What are the best taverns in fantasy? Where do you imagine yourself sipping a pint in rather unusual company? The genre is full of these joints, though most, sadly, go nameless. Of course, some of these you’d probably just as soon avoid, like a den of merriment in Arenjun’s Maul, in Zamora.
Let me tell you tales of labor of high adventure. Or, maybe not. I mean, you’ve got your Labors of Hercules. But let’s face it, those weren’t so much lunch pail jobs as they were quests. And Hercules was hardly a blue collar fellow.
There is Sam. Samwise Gamgee, that is. He provides, probably, the quintessential exemplar of the working class hero. A gardener on a heroic quest. A participant at least. The only of the Fellowship with a job. The rest of the Fellowship consisted of aristocrats or demigods. Good work, if you can get it.
Garrett, P.I. is self-employed. In fact, he’s employed as little as possible, preferring to loaf rather than labor. And now that he’s got people on his payroll, he is management, not labor. The boss.
Neither Conan, Fafhrd, or the Gray Mouser ever worked a steady job if they could help it. Why would we want them to? Those of us bringing home a paycheck who also read heroic fiction do so to forget about the job for awhile. We don’t want to read about Conan’s day at the office, or the Gray Mouser’s panel van breaking down along his route. We want to read about them breaking heads in a tavern brawl.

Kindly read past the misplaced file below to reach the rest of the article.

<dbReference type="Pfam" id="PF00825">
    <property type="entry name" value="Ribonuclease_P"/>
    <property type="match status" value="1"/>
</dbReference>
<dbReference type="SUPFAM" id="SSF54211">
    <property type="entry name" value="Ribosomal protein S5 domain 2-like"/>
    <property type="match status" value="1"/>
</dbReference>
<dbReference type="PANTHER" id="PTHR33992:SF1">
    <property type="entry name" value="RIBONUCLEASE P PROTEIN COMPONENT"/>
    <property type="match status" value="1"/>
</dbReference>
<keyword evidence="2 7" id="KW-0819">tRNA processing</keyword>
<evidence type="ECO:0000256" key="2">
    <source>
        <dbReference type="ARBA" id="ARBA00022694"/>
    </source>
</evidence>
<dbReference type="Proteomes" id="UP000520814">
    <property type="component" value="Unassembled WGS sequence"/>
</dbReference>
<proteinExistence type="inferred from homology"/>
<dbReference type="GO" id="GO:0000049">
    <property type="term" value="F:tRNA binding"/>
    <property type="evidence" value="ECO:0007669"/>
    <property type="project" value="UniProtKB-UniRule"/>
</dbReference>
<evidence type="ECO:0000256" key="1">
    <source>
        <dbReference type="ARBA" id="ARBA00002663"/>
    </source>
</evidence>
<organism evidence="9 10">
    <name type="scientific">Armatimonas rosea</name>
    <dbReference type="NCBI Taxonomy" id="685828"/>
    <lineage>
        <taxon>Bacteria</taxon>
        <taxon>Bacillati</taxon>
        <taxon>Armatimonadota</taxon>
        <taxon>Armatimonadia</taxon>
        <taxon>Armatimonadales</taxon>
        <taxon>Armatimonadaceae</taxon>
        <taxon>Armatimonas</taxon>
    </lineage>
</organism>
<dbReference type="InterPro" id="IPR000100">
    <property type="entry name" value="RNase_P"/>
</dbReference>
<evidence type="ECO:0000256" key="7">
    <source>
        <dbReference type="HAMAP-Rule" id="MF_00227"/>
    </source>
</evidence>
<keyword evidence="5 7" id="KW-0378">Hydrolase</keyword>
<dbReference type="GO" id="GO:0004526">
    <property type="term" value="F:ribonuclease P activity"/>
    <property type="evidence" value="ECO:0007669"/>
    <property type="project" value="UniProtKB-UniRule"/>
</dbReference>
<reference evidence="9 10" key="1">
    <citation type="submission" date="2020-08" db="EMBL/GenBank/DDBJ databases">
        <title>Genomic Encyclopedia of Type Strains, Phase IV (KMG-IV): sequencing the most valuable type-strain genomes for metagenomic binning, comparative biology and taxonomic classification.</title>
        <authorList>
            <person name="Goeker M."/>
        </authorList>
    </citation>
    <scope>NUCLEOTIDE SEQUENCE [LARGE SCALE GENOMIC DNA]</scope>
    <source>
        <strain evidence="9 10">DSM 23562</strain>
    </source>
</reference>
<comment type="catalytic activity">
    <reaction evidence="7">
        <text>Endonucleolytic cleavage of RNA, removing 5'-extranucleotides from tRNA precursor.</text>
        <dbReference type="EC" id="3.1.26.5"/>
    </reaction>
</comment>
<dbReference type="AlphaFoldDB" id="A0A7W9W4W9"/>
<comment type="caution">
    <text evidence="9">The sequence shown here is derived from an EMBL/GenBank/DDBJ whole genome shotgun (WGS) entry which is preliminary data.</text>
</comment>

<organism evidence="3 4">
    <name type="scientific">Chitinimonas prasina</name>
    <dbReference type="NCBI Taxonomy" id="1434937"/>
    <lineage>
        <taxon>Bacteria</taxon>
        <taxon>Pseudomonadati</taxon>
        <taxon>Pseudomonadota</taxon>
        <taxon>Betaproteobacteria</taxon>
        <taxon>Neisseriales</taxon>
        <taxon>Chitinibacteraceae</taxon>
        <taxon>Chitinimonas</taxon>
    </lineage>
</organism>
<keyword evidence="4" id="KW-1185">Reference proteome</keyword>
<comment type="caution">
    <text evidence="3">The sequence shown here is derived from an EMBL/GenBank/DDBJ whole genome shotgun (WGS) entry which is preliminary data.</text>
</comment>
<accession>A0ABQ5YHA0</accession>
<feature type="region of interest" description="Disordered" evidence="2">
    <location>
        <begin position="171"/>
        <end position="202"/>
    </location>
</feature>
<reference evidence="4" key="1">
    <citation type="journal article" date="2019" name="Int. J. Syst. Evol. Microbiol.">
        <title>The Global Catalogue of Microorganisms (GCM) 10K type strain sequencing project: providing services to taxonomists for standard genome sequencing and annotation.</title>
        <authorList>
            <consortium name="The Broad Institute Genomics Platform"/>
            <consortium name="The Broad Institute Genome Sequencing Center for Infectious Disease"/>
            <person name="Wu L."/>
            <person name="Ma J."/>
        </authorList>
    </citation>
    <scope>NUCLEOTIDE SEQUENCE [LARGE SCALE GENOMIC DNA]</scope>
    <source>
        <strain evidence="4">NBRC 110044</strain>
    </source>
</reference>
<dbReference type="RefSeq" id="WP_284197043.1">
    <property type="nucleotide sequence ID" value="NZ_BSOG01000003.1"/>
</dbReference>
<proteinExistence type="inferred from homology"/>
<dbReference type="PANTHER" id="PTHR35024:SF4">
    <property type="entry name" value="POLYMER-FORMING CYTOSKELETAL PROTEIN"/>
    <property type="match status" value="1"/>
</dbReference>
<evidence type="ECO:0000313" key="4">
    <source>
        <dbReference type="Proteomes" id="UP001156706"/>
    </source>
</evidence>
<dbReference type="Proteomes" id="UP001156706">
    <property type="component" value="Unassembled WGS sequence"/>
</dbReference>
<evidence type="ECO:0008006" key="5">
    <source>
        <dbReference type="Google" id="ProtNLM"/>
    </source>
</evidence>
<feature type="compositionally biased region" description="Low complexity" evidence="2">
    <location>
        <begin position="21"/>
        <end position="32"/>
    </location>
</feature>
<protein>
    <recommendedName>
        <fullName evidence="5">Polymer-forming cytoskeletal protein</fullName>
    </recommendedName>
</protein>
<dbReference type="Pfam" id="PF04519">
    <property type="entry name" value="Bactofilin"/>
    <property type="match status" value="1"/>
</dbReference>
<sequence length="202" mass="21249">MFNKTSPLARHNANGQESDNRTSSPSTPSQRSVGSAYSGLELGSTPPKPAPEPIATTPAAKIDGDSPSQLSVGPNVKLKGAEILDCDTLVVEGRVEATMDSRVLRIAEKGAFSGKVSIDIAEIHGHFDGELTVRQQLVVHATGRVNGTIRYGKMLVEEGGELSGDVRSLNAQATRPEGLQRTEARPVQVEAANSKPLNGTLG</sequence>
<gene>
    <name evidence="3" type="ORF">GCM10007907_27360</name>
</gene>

Look, there is nobility in work, in doing your job well and taking care of your family financially. But it isn’t the stuff of legend. I understand there is a market for business novels in Japan. Good for them, but I can’t say it sparks my interest. No, when I get home from work I’d rather open a book to swashbuckling adventure, not to salary negotiation and the copier malfunctioning again.
So happy Labor Day, all. Have a cold one, toss a dog on the grill, and read a tale of high adventure.
Romance and marriage are atypical subjects of speculative fiction, usually either consigned to the B-plot or give short-shrift if included at all. That’s fine: not every book must contain every possible element. Absence of a wooing, dalliance, or long-term relationship should not be grounds for legitimate criticism of a work.
Tolkien wrote a romance without a great deal of romance. What romance did reach the page was chaste, the courtly romance of the troubadours. This is perhaps better exemplified by Gimli’s love for Galadriel than the decades long trials and courtship of Aragorn and Arwen. That is the story the Good Professor was writing and it worked.
Today was brewing day. I plan to have a five gallon keg of beer ready for my guests when I host a party next month celebrating the publication of my novel, “Reunion.” So as I type this the kitchen smells terrific. I brewed inside today for two reasons: one it is raining; two the propane tank for the grill is empty and I’ve been too lazy to replace it.
A friend of mine grows hops. The vines run up the side of his house, providing shade, visual appeal, and – most importantly – wonderfully fragrant hop cones. Today’s brew, therefore, is an India Pale Ale.